IDEA Center allows students to create projects


The IDEA Center is one of many initatives by the non-profit organization STEMbassadors. According to the STEMbassadors website, ¨The STEMbassadors IDEA Center is a permanent location that offers marginalized youth and the community opportunities to bridge their education with innovation. By offering career pathways, students get the chance to partner with local businesses and community members.¨ Photo by: Sophia Denzler

STEMbassadors provides access to technology at the IDEA Center

The IDEA Center is a makerspace center created by STEMbassadors, which is a non-profit organization dedicated to serving underrepresented communities. The IDEA Center provides access to technology such as 3D printers and laser cutters, among other often inaccessible technologies. It is located at 1264 Ventura Ave. in Ventura.

Makerspace manager Jaelen Hsu, a Ventura High School alum (class of 2020) and a STEMbassadors founder, said, “The IDEA Center is designed to help underrepresented youth access technology, enable them to create items on the technology we have here and also to sell those goods for profit. Unfortunately, one of the things about making things on school equipment is you can’t actually sell it for money. So if you make something here you actually can go ahead and sell that.”

STEMbassadors was founded in 2017, with the IDEA Center first opening in April 2022. However, the IDEA Center is in its beta phase and has yet to formally open. The IDEA Center will formally open on July 12 and there will be a grand opening party at the center on the same day between 5 and 9 p.m. Once open, the IDEA Center will become accessible to the general public. It will require memberships, either a day pass for $20 or a monthly pass for $100.

IDEA Center makerspace manager Jaelen Hsu (pictured) said, “[STEMbassadors was founded in] 2017. Alex Wulff, who all of us [founders] kind of shared as a teacher in middle school, we all went through his classroom. We were exposed to 3D printers and lasers and our lives were definitely changed by being able to access that and experiment with it. In 2017, I was a freshman in high school and he kind of called us back and was like ´Hey, I’ve been thinking about starting this organization to help spread what we’re doing at DATA to other places in the district and the city.´ We were all on board so we banded together and started STEMbassadors.” Photo by: Sophia Denzler

In addition to individual technological utilization, the IDEA Center will offer classes to members (after its official opening). Hsu said, “The way the classes are going to work is really interesting. Let’s say you knew how to use the laser cutter and you wanted to run a class to teach people how to make something on it, like a box. You could come to me one day, and just say ´Hey, I want to run a class in the makerspace´ and then at that point we’ll put you on the calendar. Any of the money that you make for the class, like if you’re going to charge $20 per seat, or students in your class, you get all of that and you just pay us a fee at the end, like 10 percent or something. If you’re a member, you get a discount on classes. If you’re not a member, you just pay the full price fee for whoever is running the class. Because the instructors for the class are independent, it’s not us running the classes, it’s other people in the community, those prices are whatever they set, it’s up to them. And then the only thing that we have an impact on is that if you’re a member, those classes are always going to be cheaper, like we’re going to offer a discount.”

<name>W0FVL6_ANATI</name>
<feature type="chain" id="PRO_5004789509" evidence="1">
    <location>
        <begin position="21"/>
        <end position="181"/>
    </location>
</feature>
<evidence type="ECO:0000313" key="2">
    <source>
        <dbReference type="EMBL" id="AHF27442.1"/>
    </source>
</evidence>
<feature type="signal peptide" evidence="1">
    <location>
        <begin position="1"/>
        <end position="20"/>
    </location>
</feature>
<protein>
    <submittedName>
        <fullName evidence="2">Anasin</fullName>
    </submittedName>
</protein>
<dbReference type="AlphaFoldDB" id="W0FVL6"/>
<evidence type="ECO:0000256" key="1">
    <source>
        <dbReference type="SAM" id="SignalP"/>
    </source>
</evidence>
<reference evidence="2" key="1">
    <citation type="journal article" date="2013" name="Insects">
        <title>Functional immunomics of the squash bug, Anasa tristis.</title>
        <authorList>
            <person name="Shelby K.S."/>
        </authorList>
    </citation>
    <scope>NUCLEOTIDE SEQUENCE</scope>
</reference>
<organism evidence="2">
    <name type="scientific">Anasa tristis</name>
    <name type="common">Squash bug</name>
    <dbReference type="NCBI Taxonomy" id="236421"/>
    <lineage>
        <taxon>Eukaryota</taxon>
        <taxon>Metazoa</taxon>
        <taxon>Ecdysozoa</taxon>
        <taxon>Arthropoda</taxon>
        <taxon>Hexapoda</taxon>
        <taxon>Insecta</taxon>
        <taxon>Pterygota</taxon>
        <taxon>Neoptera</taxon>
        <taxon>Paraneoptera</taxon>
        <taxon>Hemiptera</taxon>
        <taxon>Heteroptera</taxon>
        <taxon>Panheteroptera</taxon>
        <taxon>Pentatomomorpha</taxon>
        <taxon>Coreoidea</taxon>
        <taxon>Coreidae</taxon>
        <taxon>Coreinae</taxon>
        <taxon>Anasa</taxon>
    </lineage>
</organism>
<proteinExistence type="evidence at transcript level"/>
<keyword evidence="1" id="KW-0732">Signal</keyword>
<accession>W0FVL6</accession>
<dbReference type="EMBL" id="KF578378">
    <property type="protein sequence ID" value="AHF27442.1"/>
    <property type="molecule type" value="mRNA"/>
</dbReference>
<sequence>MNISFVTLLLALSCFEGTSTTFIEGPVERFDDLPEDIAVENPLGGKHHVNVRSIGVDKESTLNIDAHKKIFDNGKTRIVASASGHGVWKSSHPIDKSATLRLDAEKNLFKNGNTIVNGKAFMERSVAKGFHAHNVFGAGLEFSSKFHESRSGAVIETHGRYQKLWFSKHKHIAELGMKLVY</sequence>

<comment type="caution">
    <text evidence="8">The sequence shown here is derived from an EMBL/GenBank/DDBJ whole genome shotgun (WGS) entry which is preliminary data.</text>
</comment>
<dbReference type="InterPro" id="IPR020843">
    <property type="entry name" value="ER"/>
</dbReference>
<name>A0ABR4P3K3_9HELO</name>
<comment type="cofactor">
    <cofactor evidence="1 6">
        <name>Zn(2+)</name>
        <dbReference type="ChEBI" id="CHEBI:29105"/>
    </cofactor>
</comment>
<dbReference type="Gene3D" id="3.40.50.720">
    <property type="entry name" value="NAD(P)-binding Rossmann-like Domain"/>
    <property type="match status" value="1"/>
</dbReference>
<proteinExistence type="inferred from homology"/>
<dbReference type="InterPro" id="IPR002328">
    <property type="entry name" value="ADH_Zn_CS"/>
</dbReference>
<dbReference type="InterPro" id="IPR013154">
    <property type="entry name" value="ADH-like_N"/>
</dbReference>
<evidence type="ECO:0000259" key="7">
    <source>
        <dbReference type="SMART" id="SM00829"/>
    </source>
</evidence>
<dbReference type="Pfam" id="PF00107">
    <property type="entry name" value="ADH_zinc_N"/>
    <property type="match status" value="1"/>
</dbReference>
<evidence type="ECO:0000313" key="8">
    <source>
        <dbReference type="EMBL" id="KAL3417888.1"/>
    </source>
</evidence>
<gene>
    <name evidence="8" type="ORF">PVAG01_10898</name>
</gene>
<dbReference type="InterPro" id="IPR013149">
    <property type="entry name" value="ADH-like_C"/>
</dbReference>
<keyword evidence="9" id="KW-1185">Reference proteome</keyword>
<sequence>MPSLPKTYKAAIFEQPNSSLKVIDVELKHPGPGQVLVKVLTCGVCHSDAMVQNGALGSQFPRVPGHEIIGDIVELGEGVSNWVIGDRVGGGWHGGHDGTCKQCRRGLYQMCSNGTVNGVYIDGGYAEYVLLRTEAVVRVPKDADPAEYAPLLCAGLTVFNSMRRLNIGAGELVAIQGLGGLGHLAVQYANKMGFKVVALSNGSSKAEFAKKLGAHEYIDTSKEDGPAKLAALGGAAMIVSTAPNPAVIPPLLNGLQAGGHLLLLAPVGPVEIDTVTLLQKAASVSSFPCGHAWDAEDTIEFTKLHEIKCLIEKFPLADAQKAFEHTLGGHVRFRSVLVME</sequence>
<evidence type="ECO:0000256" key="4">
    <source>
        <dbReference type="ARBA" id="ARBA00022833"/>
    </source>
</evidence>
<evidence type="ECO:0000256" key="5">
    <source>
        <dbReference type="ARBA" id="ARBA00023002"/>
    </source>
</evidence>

STEMbassadors and by extension the IDEA Center are entirely funded by grants and donations. STEMbassadors seeks to sustain IDEA Center costs via membership fees and classes. Its location was chosen for both cost efficiency and proximity to the underserved. Major IDEA Center costs include staff salaries, rent, utilities, materials and machine maintenance.

Hsu said, “We’ve seen kids from DATA, from the avenue, kids from Ojai and kids from Foothill all come in and use the space and be super excited about it. We haven’t seen them make a ton so far, we haven’t even been open for two months, we got in here two months ago and I would say like three or four weeks ago we started lugging people in as data testers. There’s been some stuff that’s been made. Not a whole lot yet.”

Alisha Ali ´25 said, “I really hope that [the IDEA Center] influences people who live on the avenue to try something new or that they’ve been wanting to try for a while. It’s a place where people can make their ideas into products and artwork.”

Foothill Technology High School student Peyton Vest ´25 said, “[The IDEA Center is] coming together. It´s looking great, much better than [when] we first got here. I’m proud of all the hard work we put in so I can’t wait to see how everyone´s going to react to it when it opens.” Photo by: Sophia Denzler

Hsu said, “I think the biggest thing that would’ve helped me if this was open while I was in high school was to have a place to go not just to actually have the capacity to make something but all of the technology that is in here does not exist anywhere else in the school district outside of a couple of machines at DTech and a couple of machines over at DATA. You can’t get access to this anywhere else in the district, or really in the county or the city, other than here. Gaining access to it which is already a huge thing, the other thing is that all of the people who are in here staffing, not just me but the other STEMbassadors too, have an amazing amount of experience on all this technology and so if you have questions, like if you have an idea and you just want to make something, you can come here with just that and actually gain the skills to do it, you don’t have to come here already knowing how to do it.”